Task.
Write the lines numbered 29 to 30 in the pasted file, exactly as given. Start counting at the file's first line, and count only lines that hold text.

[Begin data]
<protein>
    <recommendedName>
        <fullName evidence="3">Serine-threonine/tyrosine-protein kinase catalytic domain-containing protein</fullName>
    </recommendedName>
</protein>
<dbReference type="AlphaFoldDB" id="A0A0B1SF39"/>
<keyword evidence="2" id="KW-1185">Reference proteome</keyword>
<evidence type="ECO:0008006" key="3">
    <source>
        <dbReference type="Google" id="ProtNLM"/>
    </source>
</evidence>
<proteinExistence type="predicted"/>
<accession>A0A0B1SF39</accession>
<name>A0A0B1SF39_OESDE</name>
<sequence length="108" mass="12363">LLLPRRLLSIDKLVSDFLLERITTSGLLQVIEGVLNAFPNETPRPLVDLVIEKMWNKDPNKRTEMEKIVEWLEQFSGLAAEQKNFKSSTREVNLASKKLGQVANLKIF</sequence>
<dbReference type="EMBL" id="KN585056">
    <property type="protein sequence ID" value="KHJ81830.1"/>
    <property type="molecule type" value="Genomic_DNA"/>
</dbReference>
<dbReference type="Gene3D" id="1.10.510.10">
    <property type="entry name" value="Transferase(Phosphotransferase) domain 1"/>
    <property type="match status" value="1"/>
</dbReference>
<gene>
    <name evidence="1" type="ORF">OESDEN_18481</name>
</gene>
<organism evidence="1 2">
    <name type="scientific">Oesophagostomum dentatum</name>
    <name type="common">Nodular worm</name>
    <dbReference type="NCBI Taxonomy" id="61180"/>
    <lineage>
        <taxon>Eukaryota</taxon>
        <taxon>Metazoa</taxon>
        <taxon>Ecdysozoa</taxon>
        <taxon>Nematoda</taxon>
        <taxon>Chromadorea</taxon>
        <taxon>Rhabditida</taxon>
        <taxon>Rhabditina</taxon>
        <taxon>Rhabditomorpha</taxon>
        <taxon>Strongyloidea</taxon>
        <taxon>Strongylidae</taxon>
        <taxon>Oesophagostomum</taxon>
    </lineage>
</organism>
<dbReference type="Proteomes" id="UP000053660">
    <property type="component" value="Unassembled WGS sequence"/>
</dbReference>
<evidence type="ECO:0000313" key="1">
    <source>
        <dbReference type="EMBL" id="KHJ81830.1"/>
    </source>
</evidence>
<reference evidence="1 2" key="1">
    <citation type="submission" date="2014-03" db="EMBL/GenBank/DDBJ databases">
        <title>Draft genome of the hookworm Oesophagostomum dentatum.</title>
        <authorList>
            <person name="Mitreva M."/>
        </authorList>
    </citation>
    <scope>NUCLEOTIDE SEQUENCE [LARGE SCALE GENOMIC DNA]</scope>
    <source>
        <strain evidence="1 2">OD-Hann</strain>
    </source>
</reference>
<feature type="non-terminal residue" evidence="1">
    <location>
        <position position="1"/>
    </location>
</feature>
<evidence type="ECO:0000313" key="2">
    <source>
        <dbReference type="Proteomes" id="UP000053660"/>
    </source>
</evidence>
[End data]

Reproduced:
    <name type="scientific">Oesophagostomum dentatum</name>
    <name type="common">Nodular worm</name>